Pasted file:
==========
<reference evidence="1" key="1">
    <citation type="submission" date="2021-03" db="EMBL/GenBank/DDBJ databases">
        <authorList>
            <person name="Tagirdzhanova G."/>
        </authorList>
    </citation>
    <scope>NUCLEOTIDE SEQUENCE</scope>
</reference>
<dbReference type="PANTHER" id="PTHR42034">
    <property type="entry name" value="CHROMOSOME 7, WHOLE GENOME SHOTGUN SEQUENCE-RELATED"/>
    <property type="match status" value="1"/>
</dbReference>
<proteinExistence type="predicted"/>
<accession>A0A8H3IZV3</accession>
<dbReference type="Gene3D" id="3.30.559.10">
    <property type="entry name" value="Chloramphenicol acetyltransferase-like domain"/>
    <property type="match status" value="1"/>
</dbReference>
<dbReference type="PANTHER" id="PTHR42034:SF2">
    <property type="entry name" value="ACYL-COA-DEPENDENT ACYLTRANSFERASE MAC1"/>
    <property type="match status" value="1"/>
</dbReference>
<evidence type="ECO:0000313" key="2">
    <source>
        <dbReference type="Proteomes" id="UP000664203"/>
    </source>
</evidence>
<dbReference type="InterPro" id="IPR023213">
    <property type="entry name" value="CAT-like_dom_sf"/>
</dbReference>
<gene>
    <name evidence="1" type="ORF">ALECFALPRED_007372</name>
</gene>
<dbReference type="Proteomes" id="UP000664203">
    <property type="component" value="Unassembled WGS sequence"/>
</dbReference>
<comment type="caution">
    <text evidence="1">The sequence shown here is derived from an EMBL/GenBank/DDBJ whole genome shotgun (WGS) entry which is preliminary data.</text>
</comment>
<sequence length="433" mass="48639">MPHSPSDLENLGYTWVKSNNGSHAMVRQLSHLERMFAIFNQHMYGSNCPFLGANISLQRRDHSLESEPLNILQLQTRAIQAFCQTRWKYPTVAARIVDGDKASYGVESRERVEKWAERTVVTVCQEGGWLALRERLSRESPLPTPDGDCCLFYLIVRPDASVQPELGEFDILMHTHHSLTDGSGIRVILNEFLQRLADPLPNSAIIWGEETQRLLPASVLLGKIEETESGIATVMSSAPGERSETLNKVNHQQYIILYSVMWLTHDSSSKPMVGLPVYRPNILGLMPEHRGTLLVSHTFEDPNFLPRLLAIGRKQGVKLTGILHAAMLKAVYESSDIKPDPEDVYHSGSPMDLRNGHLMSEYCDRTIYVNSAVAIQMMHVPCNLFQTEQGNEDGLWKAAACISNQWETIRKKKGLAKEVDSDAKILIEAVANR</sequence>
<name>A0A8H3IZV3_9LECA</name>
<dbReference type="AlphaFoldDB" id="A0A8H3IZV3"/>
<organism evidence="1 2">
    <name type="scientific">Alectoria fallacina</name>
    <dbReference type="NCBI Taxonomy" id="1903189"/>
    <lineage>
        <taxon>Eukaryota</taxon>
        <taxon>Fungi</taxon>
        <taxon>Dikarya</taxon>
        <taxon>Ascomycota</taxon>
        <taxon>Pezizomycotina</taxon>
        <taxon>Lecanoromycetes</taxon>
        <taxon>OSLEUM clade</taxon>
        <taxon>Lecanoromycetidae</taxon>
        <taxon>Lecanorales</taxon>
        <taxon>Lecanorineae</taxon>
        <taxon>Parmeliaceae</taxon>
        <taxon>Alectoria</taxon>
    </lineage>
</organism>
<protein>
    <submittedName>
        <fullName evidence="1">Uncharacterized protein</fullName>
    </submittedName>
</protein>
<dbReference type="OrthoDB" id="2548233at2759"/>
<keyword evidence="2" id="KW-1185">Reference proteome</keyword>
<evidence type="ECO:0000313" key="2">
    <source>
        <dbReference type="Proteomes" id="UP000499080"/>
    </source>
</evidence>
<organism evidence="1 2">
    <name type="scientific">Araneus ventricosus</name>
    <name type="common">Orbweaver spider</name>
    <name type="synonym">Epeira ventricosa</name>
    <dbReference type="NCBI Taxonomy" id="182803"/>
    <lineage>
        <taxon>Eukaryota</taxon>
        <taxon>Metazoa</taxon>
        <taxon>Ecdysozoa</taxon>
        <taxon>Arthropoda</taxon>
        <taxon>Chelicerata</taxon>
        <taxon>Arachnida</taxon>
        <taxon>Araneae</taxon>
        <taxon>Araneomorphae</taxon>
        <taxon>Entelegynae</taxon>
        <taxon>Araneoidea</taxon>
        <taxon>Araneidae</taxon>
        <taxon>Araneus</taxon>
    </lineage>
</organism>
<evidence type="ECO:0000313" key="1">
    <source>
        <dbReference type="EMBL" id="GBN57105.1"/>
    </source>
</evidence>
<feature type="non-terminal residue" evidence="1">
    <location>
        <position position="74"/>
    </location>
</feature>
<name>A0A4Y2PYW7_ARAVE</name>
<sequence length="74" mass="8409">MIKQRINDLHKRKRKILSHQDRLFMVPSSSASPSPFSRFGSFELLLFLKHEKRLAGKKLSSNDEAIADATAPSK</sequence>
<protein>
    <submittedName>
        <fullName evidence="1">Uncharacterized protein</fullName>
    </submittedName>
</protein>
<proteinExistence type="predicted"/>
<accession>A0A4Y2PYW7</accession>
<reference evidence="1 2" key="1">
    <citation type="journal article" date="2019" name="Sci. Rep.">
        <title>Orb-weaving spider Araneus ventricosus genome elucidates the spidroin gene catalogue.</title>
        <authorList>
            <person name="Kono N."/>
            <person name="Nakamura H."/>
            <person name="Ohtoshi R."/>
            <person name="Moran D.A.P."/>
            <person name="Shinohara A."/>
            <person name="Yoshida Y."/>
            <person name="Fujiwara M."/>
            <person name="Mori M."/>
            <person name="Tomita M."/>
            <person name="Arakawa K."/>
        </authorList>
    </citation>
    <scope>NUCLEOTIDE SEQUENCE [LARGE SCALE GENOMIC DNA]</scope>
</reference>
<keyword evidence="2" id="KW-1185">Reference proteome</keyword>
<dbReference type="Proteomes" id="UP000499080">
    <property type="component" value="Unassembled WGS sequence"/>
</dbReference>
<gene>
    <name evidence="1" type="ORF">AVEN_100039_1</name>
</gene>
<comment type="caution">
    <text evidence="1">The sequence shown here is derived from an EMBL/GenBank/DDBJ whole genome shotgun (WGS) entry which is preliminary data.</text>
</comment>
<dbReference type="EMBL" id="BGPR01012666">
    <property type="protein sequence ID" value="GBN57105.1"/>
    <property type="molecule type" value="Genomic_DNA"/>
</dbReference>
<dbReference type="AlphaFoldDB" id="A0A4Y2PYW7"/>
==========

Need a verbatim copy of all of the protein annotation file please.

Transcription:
<reference evidence="1" key="1">
    <citation type="submission" date="2021-03" db="EMBL/GenBank/DDBJ databases">
        <authorList>
            <person name="Tagirdzhanova G."/>
        </authorList>
    </citation>
    <scope>NUCLEOTIDE SEQUENCE</scope>
</reference>
<dbReference type="PANTHER" id="PTHR42034">
    <property type="entry name" value="CHROMOSOME 7, WHOLE GENOME SHOTGUN SEQUENCE-RELATED"/>
    <property type="match status" value="1"/>
</dbReference>
<proteinExistence type="predicted"/>
<accession>A0A8H3IZV3</accession>
<dbReference type="Gene3D" id="3.30.559.10">
    <property type="entry name" value="Chloramphenicol acetyltransferase-like domain"/>
    <property type="match status" value="1"/>
</dbReference>
<dbReference type="PANTHER" id="PTHR42034:SF2">
    <property type="entry name" value="ACYL-COA-DEPENDENT ACYLTRANSFERASE MAC1"/>
    <property type="match status" value="1"/>
</dbReference>
<evidence type="ECO:0000313" key="2">
    <source>
        <dbReference type="Proteomes" id="UP000664203"/>
    </source>
</evidence>
<dbReference type="InterPro" id="IPR023213">
    <property type="entry name" value="CAT-like_dom_sf"/>
</dbReference>
<gene>
    <name evidence="1" type="ORF">ALECFALPRED_007372</name>
</gene>
<dbReference type="Proteomes" id="UP000664203">
    <property type="component" value="Unassembled WGS sequence"/>
</dbReference>
<comment type="caution">
    <text evidence="1">The sequence shown here is derived from an EMBL/GenBank/DDBJ whole genome shotgun (WGS) entry which is preliminary data.</text>
</comment>
<sequence length="433" mass="48639">MPHSPSDLENLGYTWVKSNNGSHAMVRQLSHLERMFAIFNQHMYGSNCPFLGANISLQRRDHSLESEPLNILQLQTRAIQAFCQTRWKYPTVAARIVDGDKASYGVESRERVEKWAERTVVTVCQEGGWLALRERLSRESPLPTPDGDCCLFYLIVRPDASVQPELGEFDILMHTHHSLTDGSGIRVILNEFLQRLADPLPNSAIIWGEETQRLLPASVLLGKIEETESGIATVMSSAPGERSETLNKVNHQQYIILYSVMWLTHDSSSKPMVGLPVYRPNILGLMPEHRGTLLVSHTFEDPNFLPRLLAIGRKQGVKLTGILHAAMLKAVYESSDIKPDPEDVYHSGSPMDLRNGHLMSEYCDRTIYVNSAVAIQMMHVPCNLFQTEQGNEDGLWKAAACISNQWETIRKKKGLAKEVDSDAKILIEAVANR</sequence>
<name>A0A8H3IZV3_9LECA</name>
<dbReference type="AlphaFoldDB" id="A0A8H3IZV3"/>
<organism evidence="1 2">
    <name type="scientific">Alectoria fallacina</name>
    <dbReference type="NCBI Taxonomy" id="1903189"/>
    <lineage>
        <taxon>Eukaryota</taxon>
        <taxon>Fungi</taxon>
        <taxon>Dikarya</taxon>
        <taxon>Ascomycota</taxon>
        <taxon>Pezizomycotina</taxon>
        <taxon>Lecanoromycetes</taxon>
        <taxon>OSLEUM clade</taxon>
        <taxon>Lecanoromycetidae</taxon>
        <taxon>Lecanorales</taxon>
        <taxon>Lecanorineae</taxon>
        <taxon>Parmeliaceae</taxon>
        <taxon>Alectoria</taxon>
    </lineage>
</organism>
<protein>
    <submittedName>
        <fullName evidence="1">Uncharacterized protein</fullName>
    </submittedName>
</protein>
<dbReference type="OrthoDB" id="2548233at2759"/>
<keyword evidence="2" id="KW-1185">Reference proteome</keyword>
<evidence type="ECO:0000313" key="2">
    <source>
        <dbReference type="Proteomes" id="UP000499080"/>
    </source>
</evidence>
<organism evidence="1 2">
    <name type="scientific">Araneus ventricosus</name>
    <name type="common">Orbweaver spider</name>
    <name type="synonym">Epeira ventricosa</name>
    <dbReference type="NCBI Taxonomy" id="182803"/>
    <lineage>
        <taxon>Eukaryota</taxon>
        <taxon>Metazoa</taxon>
        <taxon>Ecdysozoa</taxon>
        <taxon>Arthropoda</taxon>
        <taxon>Chelicerata</taxon>
        <taxon>Arachnida</taxon>
        <taxon>Araneae</taxon>
        <taxon>Araneomorphae</taxon>
        <taxon>Entelegynae</taxon>
        <taxon>Araneoidea</taxon>
        <taxon>Araneidae</taxon>
        <taxon>Araneus</taxon>
    </lineage>
</organism>
<evidence type="ECO:0000313" key="1">
    <source>
        <dbReference type="EMBL" id="GBN57105.1"/>
    </source>
</evidence>
<feature type="non-terminal residue" evidence="1">
    <location>
        <position position="74"/>
    </location>
</feature>
<name>A0A4Y2PYW7_ARAVE</name>
<sequence length="74" mass="8409">MIKQRINDLHKRKRKILSHQDRLFMVPSSSASPSPFSRFGSFELLLFLKHEKRLAGKKLSSNDEAIADATAPSK</sequence>
<protein>
    <submittedName>
        <fullName evidence="1">Uncharacterized protein</fullName>
    </submittedName>
</protein>
<proteinExistence type="predicted"/>
<accession>A0A4Y2PYW7</accession>
<reference evidence="1 2" key="1">
    <citation type="journal article" date="2019" name="Sci. Rep.">
        <title>Orb-weaving spider Araneus ventricosus genome elucidates the spidroin gene catalogue.</title>
        <authorList>
            <person name="Kono N."/>
            <person name="Nakamura H."/>
            <person name="Ohtoshi R."/>
            <person name="Moran D.A.P."/>
            <person name="Shinohara A."/>
            <person name="Yoshida Y."/>
            <person name="Fujiwara M."/>
            <person name="Mori M."/>
            <person name="Tomita M."/>
            <person name="Arakawa K."/>
        </authorList>
    </citation>
    <scope>NUCLEOTIDE SEQUENCE [LARGE SCALE GENOMIC DNA]</scope>
</reference>
<keyword evidence="2" id="KW-1185">Reference proteome</keyword>
<dbReference type="Proteomes" id="UP000499080">
    <property type="component" value="Unassembled WGS sequence"/>
</dbReference>
<gene>
    <name evidence="1" type="ORF">AVEN_100039_1</name>
</gene>
<comment type="caution">
    <text evidence="1">The sequence shown here is derived from an EMBL/GenBank/DDBJ whole genome shotgun (WGS) entry which is preliminary data.</text>
</comment>
<dbReference type="EMBL" id="BGPR01012666">
    <property type="protein sequence ID" value="GBN57105.1"/>
    <property type="molecule type" value="Genomic_DNA"/>
</dbReference>
<dbReference type="AlphaFoldDB" id="A0A4Y2PYW7"/>